France Insula Orchestra’s Mozart, une journée particulière: Soloists, Insula Orchestra / Laurence Equilbey (conductor). La Seine Musicale, Paris, France, 23.6.2022. (CC)
Director – David Lescot
Illustrations – Sagar Forniés, Jordi Gastó
Additional Designs – Fabio Castro, Igor Sarraide
Video animation – David Cremnitzer
Scenography – Alwyne de Darsei
Lighting – Paul Beaurelles
Costumes – Marlane Delayre
Make-up and Hair – Catherine Saint Sever
Wolfgang Amadeus Mozart – Thomas Enhco (and piano)
Ana Maria von Genzinger / Mlle de Destary – Florie Valiquette
Constanze – Antoinette Dennefeld
Galitzin – Mikhail Timoshenko
van Swieten / Schloissnigg / Schikaneder – Jacques Verzier
Keess / Messenger / Assistant – Yoann Le Lan
The ‘Festival Mozart Maximum’ is underway in Paris. This was the first of three performances on consecutive nights of a remarkable interpretation of one particular day in Mozart’s life: November 12, 1791.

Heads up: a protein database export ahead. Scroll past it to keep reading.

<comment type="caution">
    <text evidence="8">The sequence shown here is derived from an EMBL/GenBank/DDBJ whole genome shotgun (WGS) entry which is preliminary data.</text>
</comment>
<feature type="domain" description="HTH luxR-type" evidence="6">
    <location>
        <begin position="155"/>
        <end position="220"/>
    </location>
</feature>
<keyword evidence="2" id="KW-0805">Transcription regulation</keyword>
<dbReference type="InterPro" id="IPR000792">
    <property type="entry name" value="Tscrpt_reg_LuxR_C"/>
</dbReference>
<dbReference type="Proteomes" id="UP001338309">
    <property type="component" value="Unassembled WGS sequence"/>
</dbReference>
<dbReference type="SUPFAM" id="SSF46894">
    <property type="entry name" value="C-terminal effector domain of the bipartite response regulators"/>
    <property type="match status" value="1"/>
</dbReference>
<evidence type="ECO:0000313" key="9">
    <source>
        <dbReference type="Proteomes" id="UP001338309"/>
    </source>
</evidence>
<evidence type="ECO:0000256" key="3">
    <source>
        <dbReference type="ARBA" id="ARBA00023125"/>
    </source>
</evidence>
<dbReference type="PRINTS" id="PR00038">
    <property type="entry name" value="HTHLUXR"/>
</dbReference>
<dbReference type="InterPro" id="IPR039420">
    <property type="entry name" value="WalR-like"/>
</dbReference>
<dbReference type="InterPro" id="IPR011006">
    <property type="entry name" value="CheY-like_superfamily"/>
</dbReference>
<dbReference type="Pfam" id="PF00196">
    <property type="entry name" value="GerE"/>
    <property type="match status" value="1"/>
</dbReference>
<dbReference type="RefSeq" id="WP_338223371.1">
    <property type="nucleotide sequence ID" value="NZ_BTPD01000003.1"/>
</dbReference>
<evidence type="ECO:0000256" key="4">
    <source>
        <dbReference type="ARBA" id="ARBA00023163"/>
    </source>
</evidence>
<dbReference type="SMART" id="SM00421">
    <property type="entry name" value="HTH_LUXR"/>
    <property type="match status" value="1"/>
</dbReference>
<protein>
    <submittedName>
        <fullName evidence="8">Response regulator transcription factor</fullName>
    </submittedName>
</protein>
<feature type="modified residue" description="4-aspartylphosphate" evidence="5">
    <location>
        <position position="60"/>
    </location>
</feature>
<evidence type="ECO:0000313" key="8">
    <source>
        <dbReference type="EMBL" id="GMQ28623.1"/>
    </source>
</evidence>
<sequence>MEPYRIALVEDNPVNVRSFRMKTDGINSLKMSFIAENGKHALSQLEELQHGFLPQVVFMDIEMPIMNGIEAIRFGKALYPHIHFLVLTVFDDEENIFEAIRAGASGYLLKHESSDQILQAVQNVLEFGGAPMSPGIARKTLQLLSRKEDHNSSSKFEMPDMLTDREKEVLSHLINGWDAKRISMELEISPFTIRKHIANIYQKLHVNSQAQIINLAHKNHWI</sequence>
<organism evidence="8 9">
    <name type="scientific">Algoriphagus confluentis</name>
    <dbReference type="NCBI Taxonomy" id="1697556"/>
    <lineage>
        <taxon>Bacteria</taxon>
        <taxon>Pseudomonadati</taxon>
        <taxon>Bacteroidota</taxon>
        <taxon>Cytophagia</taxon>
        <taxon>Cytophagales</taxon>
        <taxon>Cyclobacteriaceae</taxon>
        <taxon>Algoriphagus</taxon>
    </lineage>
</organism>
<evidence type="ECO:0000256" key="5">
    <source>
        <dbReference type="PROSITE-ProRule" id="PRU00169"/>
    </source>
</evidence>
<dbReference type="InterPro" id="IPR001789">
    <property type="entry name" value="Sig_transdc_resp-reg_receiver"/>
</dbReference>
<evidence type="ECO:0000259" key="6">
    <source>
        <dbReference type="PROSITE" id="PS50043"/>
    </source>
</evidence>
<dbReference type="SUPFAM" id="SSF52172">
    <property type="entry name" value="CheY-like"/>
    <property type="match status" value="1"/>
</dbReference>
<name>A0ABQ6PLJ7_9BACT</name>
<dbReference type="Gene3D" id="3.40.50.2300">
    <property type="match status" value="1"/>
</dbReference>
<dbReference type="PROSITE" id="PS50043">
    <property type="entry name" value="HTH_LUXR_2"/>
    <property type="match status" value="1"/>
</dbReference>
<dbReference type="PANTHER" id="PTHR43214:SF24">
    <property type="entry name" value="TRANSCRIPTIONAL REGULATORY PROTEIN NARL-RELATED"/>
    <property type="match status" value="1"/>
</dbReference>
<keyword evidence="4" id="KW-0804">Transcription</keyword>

With a libretto adapted from the writings of H C Robbins Landon, David Lescot’s staging allows us a window into Mozart’s life of just one day (‘One particular day’ would be a translation of the title, or perhaps, ‘A special day’), via stunning animated illustrations by Sagar Forniés and Jordi Gastó. The original idea came to the composer Franck Krawczyk after being exposed to Miloš Forman’s film, Amadeus, but working from a more musicologically-informed angle. The event spans the centuries in talking to a contemporary audience directly about issues that are certainly foregrounded in today’s world: sickness, economics, power. This is just the sort of thing Insula under its inspirational Music Director Laurence Equilbey excels at – one just needs to think back to their 2020 event, Pastoral for the Planet. Un journée particulière offers the public a new way to experience this well-known music; it also brings in many lesser-known works.